See also Alston v. City of Camden, 168 N.J. 170, 183 (2001).

In his appellate brief, Dayton argues that Simpson's operation of a leased van not equipped with the proper emergency devices and his initiation of pursuit without activating the required devices is conduct amounting to willful misconduct. Dayton essentially argues that Simpson's per se violation of the policy against using a properly equipped van is sufficient to present a genuine issue of material fact of willful misconduct to preclude summary judgment. Brill v. Guardian Life Ins. Co. of Am., 142 N.J. 520, 523 (1995).

The judge mistakenly concluded that Simpson's actions could not be willful misconduct because the policies permitted unmarked vehicles to participate in police pursuits. The policies allowing pursuit are conditioned on unmarked vehicles taking a secondary position and having the proper audio and light emergency signals. Here, Simpson concedes that the van did not have the required audio device.

While Simpson's aggressive operation of the van after striking Dayton may bespeak negligence, it does not, in our view, indicate intentional conduct. Violation of the SOP and Pursuit Policy, alone, does not necessarily establish intent on the part of Simpson to violate the policy. Indeed, the circumstances facing Simpson, as described in his affidavit, were just the type of circumstance recognized by Justice O'Hern's concurrence in Tice and quoted with approval in Fielder, supra, 141 N.J. at 120.

In their routine work, police officers must be free to make split-second judgments in good faith based on their experience and training without fear of personal liability. [Tice, supra, 133 N.J. at 384, (O'Hern, J., concurring) (quotations omitted).]

Moreover, a mere error in judgment, even though a technical violation of the Pursuit Policy, does not constitute willful misconduct where the policy provides an individual officer with discretion to determine whether to initiate a pursuit. See Fielder, supra, 141 N.J. at 124.

During oral argument before the motion judge, Dayton's counsel argued that the different versions given, respecting the incident and Simpson's failure to file a pursuit incident report as required by Section IX A of the Pursuit Policy, raise questions of Simpson's credibility concerning his claim that he did not knowingly violate the proscription against unmarked cars participating in pursuits. The issue of willful misconduct, in the context of Simpson's statement that he did not intend to violate policy, involves a determination of state of mind, normally reserved for the jury. See id. at 129. However, that determination does not necessarily preclude summary judgment, so long as the motion judge entertains a careful analysis. Ibid.

The motion judge did not address the state of mind issue or whether Dayton's proofs demonstrated a mere error in judgment on the part of Simpson, as opposed to an intentional violation. There is also nothing in the record before us shedding light on the circumstances under which the van was leased, who entered into the lease on the part of the State, how Simpson acquired it, or whether there was notice that the van was not sufficiently equipped at the time it was acquired. We are, therefore, constrained to reverse and remand the matter for further consideration concerning Simpson's state of mind at the time of the incident. In doing so, we do not pass upon whether Simpson should ultimately prevail on summary judgment.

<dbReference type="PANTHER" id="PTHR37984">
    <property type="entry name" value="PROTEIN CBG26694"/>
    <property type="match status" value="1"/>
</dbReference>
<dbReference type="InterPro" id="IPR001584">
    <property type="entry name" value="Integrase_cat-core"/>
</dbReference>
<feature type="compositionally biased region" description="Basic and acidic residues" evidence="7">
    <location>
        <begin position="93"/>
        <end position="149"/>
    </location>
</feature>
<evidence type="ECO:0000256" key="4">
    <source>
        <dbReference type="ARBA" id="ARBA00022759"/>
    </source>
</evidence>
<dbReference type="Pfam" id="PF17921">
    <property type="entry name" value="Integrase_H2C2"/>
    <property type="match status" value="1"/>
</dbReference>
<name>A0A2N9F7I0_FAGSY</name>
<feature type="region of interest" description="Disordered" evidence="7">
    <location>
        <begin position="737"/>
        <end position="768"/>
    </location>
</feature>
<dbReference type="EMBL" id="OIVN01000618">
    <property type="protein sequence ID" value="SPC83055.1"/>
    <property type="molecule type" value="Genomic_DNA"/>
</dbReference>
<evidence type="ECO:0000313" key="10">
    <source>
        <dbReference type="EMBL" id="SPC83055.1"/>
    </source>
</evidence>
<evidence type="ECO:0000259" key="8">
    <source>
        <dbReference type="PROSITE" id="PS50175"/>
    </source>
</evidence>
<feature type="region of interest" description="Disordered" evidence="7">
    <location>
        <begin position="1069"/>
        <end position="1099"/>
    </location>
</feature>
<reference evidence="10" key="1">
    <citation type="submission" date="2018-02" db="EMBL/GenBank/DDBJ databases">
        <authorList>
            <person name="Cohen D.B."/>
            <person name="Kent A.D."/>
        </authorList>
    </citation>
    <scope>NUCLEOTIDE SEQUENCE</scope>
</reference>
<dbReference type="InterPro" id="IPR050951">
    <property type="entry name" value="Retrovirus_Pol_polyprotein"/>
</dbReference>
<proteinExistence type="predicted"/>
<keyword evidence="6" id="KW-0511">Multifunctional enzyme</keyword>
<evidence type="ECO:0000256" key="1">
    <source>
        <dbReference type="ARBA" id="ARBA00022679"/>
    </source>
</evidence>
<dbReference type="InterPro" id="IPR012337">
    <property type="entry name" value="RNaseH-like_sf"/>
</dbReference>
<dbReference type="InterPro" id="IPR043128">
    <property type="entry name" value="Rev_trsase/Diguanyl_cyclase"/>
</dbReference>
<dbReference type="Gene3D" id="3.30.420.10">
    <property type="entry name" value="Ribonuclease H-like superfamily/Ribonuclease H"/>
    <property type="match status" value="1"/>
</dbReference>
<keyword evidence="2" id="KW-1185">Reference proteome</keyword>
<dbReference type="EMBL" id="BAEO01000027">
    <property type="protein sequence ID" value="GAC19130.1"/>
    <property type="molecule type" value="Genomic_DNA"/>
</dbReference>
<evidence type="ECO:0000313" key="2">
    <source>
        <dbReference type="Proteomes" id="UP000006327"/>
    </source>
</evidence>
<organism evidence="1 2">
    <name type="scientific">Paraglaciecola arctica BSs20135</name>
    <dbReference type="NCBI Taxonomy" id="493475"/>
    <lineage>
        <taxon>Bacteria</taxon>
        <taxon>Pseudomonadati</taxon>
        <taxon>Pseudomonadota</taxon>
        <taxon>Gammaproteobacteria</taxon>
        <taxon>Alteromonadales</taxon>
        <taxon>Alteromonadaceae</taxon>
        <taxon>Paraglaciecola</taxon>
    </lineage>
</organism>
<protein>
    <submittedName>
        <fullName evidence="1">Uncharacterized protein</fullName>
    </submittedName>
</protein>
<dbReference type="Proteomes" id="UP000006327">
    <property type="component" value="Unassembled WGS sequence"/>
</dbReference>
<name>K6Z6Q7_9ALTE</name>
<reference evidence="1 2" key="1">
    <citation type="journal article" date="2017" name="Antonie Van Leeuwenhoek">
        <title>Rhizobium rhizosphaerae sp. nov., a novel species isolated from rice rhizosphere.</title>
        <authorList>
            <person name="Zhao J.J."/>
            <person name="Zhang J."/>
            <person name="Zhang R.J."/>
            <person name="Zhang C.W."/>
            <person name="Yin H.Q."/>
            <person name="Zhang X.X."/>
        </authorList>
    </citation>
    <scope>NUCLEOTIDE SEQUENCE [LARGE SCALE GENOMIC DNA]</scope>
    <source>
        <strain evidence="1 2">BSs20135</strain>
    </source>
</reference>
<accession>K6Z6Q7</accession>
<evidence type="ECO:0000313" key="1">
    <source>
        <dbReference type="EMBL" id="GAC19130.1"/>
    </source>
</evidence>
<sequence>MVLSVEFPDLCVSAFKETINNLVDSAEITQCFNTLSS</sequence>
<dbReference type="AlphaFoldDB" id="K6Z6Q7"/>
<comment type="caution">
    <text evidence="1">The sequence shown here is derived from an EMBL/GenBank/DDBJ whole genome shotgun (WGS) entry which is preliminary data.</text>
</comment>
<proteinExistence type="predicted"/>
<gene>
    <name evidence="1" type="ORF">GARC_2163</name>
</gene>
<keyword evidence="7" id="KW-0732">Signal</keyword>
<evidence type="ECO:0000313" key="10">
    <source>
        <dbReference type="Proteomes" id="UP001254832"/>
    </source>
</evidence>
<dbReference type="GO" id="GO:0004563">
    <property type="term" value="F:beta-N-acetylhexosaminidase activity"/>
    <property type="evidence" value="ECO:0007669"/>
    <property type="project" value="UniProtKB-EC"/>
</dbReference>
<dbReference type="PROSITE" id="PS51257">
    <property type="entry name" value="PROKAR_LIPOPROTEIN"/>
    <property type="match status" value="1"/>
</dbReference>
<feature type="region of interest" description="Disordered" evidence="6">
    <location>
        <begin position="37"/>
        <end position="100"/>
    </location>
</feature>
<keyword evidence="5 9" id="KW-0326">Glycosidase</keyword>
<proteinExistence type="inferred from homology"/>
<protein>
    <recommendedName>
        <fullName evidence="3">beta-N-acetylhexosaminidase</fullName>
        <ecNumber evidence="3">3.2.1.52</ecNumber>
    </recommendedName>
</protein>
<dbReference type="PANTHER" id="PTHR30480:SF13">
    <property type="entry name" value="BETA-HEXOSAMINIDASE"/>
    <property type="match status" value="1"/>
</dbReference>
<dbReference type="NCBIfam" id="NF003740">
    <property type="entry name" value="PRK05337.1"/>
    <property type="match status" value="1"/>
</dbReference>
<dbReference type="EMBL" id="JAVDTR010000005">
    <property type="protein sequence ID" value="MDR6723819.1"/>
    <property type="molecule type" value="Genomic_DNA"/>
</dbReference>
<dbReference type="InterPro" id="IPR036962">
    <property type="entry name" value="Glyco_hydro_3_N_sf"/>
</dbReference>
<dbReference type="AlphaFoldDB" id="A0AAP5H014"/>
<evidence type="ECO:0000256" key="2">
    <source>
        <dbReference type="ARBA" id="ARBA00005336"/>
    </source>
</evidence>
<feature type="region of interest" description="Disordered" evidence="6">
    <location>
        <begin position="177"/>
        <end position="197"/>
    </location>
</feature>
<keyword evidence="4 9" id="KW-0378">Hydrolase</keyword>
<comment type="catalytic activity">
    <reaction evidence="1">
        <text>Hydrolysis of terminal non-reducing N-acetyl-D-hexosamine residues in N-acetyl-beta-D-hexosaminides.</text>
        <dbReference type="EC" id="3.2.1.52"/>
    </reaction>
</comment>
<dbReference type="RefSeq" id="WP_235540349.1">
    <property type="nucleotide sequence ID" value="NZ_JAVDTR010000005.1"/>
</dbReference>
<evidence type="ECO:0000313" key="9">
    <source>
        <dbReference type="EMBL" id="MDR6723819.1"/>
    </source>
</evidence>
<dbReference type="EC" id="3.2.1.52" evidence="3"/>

We briefly address the parties' contentions as to whether Simpson is entitled to N.J.S.A. 59:3-3, qualified immunity for good faith execution or enforcement of the law. Simpson asserts that he is entitled to summary judgment on good faith immunity, while plaintiff asserts that he is not. The motion judge did not decide the issue of good faith immunity but only decided that Dayton failed to establish willful misconduct on the part of Simpson.

In order to succeed on good faith immunity, a public employee must establish "'objective reasonableness' or that [the employee] behaved with 'subjective good faith.'" Alston, supra, 168 N.J. at 186 (quoting Fielder, supra, 141 N.J. at 132). In Alston, the Court pointed out that "'[a]lthough [the "good faith" pursuant to N.J.S.A. 59:3-3, and the Legislature's refusal to grant the officer immunity in those cases in which the officer acts with "willful misconduct" are not necessarily two sides of the same coin,' the distinction between the two 'is a narrow one.'" Id. at 187 (quoting Fielder, supra, 141 N.J. at 137 (Stein, J. concurring)). While willful misconduct is "'more than an absence of good faith,'" Fielder, supra, 141 N.J. at 124 (quoting Marley v. Bor. of Palmyra, 193 N.J. Super. 271, 294-95 (Law Div. 1983)), lack of good faith does not necessarily "equate with willful misconduct." Id. at 126. The Court in Alston determined, as it did in Fielder, that "good faith immunity may be applied to police pursuits." Alston, supra, 168 N.J. at 186 (citing Fielder, supra, 141 N.J. at 132).

In Dunlea v. Twp. of Belleville, 349 N.J. Super. 506 (App. Div.), certif. denied, 174 N.J. 189 (2002), the police, while responding to a report of a burglary, made a left turn, striking the plaintiff's vehicle. The overhead lights and siren on the police vehicle were not activated at the time of the accident. We held "in order to defeat a claim of good-faith immunity, [on the facts presented], it is sufficient that plaintiff shows defendant acted recklessly." Id. at 512 Noting that "'[r]ecklessness, unlike negligence, requires a conscious choice of a course of action with knowledge or a reason to know that it will create serious danger to others,'" the panel in Dunlea found that there was a jury question presented by the failure of the police to activate their signal when turning into oncoming traffic at a fast rate of speed, notwithstanding the defendants' assertion that the officers turned off the signal so as not to warn the perpetrators they were approaching. Id. at 513-14 (quoting Schick v. Ferolito, 167 N.J. 7, 19-20 (2001)).

Depending on the facts, the conscious choice element of reckless conduct may be sufficiently similar to an intentional violation of a known standing order to result in essentially the same culpability. In other words, reckless conduct, depending on the circumstances, may be equivalent to intentional misconduct and, thus, preclude immunity under both N.J.S.A. 59:3-3 and N.J.S.A. 59:5-2c.

The motion judge did not address the proofs respecting Simpson's state of mind nor resolve the issue of the alleged reckless conduct. Instead, he stated that he did not know whether Simpson's conduct was reckless. Because we are remanding for further proceedings on the issue of willful misconduct, we see no reason to exercise original jurisdiction to decide whether Dayton's proofs establish the type of reckless conduct that can be said to be interchangeable with intentional misconduct. See Maisonet v. N.J. Dept. of Human Servs., Div. of Family Dev., 274 N.J. Super. 228, 232 (App. Div. 1994), aff'd 140 N.J. 214 (1995); R. 2:10-5.

Accordingly, the order granting summary judgment is reversed and the matter is remanded for further proceedings in accordance with this opinion. We do not retain jurisdiction.